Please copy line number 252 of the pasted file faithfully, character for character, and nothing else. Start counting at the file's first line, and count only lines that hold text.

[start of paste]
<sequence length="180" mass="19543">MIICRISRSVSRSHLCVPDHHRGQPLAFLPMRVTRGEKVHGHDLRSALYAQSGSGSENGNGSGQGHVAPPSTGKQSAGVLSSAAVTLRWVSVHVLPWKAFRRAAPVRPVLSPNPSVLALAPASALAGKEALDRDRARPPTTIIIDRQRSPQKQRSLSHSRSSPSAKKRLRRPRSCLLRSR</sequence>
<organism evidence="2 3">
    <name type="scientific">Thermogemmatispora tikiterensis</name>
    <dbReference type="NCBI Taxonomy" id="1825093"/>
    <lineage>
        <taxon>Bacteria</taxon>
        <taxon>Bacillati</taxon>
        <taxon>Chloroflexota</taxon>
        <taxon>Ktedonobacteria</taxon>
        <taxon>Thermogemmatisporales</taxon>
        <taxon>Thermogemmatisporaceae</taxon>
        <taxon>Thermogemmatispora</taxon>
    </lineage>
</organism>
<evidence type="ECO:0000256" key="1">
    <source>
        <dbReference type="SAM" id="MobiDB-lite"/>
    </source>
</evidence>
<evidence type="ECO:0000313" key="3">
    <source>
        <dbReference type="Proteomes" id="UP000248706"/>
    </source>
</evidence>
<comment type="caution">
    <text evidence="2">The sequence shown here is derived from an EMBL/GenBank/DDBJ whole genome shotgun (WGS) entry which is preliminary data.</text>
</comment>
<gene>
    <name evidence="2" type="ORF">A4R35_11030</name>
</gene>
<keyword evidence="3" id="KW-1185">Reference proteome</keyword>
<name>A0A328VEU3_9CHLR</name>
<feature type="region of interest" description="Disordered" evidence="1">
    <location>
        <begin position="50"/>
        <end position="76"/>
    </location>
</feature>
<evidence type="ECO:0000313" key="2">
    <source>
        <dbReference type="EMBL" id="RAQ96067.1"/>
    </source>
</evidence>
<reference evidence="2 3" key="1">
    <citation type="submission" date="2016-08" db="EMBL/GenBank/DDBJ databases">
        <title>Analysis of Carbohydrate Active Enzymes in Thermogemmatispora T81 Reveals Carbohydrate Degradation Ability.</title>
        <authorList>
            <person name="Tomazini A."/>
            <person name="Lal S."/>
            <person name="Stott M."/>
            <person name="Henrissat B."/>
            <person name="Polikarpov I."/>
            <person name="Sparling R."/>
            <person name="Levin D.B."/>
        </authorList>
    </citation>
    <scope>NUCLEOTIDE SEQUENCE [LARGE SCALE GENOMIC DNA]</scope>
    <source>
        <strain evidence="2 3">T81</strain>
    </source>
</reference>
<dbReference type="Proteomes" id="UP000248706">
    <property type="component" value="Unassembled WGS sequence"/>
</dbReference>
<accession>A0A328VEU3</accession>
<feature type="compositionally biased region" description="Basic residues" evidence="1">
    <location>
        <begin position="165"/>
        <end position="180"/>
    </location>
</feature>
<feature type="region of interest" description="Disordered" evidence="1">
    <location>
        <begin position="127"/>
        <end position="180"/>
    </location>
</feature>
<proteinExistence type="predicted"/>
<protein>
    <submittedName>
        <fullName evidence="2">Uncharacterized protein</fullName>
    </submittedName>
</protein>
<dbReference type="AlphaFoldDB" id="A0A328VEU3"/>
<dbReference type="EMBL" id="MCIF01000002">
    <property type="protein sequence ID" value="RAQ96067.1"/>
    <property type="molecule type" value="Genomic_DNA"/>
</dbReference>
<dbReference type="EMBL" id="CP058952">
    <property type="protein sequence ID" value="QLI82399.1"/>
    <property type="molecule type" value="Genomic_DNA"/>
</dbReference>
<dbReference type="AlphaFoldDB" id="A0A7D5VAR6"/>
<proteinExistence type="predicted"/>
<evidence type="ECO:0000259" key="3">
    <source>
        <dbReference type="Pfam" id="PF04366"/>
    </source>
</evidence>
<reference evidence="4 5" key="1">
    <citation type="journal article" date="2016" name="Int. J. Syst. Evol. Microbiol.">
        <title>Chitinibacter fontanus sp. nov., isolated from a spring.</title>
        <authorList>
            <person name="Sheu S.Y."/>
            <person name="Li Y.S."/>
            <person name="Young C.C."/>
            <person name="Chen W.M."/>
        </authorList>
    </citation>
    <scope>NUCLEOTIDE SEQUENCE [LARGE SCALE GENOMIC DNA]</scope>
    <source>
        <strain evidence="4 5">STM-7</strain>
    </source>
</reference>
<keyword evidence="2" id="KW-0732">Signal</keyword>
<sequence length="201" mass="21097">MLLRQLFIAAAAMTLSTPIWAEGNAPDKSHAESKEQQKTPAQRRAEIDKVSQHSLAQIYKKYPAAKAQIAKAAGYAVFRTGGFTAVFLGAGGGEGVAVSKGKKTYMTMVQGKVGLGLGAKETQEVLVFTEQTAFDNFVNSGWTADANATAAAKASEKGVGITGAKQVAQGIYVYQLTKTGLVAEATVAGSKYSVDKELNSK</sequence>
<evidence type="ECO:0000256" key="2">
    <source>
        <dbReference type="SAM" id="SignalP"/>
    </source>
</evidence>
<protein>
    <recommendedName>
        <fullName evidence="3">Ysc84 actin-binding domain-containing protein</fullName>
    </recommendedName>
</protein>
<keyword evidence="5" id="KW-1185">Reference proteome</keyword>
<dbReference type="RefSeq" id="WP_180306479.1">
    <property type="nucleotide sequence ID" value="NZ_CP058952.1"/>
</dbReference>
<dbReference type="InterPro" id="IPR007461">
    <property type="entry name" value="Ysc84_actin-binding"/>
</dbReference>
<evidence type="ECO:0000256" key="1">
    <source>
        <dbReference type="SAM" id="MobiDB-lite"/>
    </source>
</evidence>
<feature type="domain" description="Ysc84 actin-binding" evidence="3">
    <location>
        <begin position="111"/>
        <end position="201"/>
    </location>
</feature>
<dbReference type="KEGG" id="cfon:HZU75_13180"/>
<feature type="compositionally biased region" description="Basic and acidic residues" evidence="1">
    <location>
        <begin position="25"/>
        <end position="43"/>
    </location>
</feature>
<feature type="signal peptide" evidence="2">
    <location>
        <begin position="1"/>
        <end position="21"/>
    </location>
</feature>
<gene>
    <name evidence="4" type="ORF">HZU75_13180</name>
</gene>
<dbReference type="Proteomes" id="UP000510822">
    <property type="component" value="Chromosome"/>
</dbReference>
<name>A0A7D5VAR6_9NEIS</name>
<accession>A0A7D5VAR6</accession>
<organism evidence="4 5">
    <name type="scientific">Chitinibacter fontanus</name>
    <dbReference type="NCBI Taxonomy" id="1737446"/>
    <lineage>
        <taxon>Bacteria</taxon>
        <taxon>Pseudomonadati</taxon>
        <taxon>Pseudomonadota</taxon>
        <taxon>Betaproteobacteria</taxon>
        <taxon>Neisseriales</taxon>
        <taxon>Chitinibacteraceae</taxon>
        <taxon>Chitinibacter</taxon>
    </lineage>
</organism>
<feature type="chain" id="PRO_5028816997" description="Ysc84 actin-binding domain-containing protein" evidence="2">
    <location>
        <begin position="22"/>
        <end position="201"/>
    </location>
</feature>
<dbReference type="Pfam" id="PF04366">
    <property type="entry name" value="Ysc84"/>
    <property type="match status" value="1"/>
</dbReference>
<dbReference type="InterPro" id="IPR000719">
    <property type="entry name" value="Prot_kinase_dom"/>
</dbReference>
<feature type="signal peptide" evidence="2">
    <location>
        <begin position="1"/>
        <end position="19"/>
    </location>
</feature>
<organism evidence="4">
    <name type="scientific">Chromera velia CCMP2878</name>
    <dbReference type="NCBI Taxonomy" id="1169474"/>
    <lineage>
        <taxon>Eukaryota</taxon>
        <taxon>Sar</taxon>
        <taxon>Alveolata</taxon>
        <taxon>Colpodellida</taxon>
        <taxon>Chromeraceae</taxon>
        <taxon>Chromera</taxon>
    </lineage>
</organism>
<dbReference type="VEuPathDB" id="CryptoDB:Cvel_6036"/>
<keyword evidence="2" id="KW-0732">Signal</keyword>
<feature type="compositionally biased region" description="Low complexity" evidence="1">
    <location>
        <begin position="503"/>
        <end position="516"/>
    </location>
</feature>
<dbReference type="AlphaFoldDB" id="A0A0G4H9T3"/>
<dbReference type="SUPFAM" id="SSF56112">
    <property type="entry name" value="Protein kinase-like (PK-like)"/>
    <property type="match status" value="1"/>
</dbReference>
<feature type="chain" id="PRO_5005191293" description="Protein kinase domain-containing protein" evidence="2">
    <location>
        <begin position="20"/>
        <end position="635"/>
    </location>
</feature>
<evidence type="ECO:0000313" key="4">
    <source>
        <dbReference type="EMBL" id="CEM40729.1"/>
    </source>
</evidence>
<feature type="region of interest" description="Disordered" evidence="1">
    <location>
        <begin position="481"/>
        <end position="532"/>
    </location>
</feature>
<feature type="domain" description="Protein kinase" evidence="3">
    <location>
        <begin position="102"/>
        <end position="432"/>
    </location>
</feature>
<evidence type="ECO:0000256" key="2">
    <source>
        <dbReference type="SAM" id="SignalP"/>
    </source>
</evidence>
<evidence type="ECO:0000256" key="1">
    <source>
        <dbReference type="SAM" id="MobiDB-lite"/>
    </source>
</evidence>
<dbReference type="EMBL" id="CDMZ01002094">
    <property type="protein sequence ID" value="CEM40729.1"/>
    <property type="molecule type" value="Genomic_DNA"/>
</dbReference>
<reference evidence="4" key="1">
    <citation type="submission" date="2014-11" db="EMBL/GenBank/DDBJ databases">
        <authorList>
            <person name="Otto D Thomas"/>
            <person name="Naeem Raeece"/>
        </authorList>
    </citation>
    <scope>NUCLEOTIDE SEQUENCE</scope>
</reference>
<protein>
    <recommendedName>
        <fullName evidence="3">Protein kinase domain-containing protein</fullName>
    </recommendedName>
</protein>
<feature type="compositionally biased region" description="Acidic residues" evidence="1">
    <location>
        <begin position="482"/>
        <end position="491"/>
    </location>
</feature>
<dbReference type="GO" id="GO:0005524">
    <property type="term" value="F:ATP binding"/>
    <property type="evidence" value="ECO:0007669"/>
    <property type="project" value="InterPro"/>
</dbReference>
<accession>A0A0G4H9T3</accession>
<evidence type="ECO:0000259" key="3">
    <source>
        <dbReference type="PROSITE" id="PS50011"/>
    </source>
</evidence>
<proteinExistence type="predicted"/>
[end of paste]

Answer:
    <source>